Michael Humberto Cruz Sánchez
“He went out to fight for justice!”
Murdered in Managua on April 20th, 2018
Michael Humberto Cruz Sánchez grew up in the heart of a large family. He was raised by his grandparents who were like his parents, and with his aunts, who taught him how to walk, talk, read and write. When he died he was 30 and the father of a seven-month old baby boy.
Elizeth Cruz, Michael’s aunt on his mother’s side, describes him as an excellent father who was responsible and loving. “He was good, happy and respectful, a young man with a beautiful heart. He was a homebody who enjoyed his family and his life with them. He was like his grandfather’s nurse because his grandfather was very ill. He gave him his medicines, took him to the doctor and was loving. He was attentive to him and went to see him everyday.”
She recalled that Michael also liked to share. He would have barbeques and host his friends. When his friends got together they would collect money to buy toys and food for children in the La Mascota Children’s Hospital. They also made piñatas. He liked to help the most vulnerable.
Daysi Cruz, Michael’s cousin, said that they were like siblings because they grew up in the same house. Michael liked riding bicycles and he loved cars. After they grew up they each went different ways but they kept doing things together and they shared friends. They had plans to start a family business.
Michael studied business administration and was a businessman but he went back to school to study project formulation and evaluation. He wanted to start a civil engineering business that would provide services in electricity and construction. “He wanted to develop as a person, as a professional and have stability. He thought of his family and his little boy’s future,” Daisy added.
Elizeth Cruz says that Michael had spoken to his mother on the phone one day before his murder and he expressed his indignation at the Sandinista Youth beating up the elderly who were demanding their rights. He adored his grandfather and he said that the attack on the elderly was unfair.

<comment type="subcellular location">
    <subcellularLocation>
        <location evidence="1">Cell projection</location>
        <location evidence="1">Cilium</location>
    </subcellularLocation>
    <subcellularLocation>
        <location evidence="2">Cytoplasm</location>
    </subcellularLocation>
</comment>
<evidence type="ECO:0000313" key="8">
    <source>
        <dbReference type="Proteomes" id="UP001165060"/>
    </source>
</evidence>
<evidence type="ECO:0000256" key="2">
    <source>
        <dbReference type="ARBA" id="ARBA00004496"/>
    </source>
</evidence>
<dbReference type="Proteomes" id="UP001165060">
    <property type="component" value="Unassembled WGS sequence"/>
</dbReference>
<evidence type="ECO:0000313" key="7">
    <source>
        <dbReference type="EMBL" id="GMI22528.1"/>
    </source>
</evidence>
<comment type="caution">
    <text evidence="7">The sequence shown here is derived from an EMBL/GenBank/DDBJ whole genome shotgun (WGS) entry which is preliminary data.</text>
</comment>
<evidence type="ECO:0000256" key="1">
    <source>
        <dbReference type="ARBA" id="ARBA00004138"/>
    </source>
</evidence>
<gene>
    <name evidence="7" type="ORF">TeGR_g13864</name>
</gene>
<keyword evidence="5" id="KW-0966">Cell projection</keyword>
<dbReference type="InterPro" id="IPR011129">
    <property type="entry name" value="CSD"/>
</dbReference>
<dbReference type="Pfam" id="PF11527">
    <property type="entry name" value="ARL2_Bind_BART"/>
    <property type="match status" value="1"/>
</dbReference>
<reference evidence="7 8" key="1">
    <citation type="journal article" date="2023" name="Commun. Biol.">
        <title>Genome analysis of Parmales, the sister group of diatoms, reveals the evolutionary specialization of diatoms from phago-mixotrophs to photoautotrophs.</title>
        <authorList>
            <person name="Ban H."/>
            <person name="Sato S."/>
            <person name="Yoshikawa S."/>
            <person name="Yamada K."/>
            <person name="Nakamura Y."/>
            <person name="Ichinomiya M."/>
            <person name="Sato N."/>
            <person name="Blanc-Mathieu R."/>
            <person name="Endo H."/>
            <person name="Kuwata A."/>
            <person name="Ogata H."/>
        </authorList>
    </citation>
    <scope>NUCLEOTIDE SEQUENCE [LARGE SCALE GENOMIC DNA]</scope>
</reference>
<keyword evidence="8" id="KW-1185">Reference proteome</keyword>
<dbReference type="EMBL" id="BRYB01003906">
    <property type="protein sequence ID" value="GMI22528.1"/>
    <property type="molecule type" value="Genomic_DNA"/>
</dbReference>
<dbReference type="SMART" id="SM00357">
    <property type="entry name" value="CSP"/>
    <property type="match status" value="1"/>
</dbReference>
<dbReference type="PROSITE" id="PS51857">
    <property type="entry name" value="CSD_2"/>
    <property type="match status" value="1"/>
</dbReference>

Michael joined the cause because, “he was hurt by the attack on the old people.” He was outraged by the blows to the elderly and he saw his own grandfather and grandmother in each of them,” said his aunt.
This led Michael to set out to the UPOLI on April 20th with water for the protesters. He wanted to help the students being repressed but he couldn’t get through with the car so he walked. The police opened fire on the young people who were barricaded there, after throwing tear gas at them. Michael was in an alleyway behind the UPOLI when he was gunned down with a shot to his chest. Testimonies and videos register images of policeman shooting protestors at close range.
For his cousin Daisy, Michael leaves a legacy of courage. “You defend what you believe in and you fight for those you love, despite the consequences.”
Aunt Elizeth says that the family wants to know why they killed so many unarmed young people who were only exercising their right to protest. “When we know the truth we will have some semblance of peace.” It is not easy to process the death of a loved one. In this case it is more difficult because his life was stolen, the future was stolen from him, a father, a son and brother were stolen from us. They stole a part of out family and the part that is missing leaves a hole in our heart. We want to know what happened, how it happened and why. When we know, we will have peace and consolation.”
She would like Michael to be remembered as the young man that he was: fun, respectful, loving, charitable and someone who would give his life for others. A young man who went out to defend the rights of the elderly, who went out to fight for justice, someone who wanted to see a different county.
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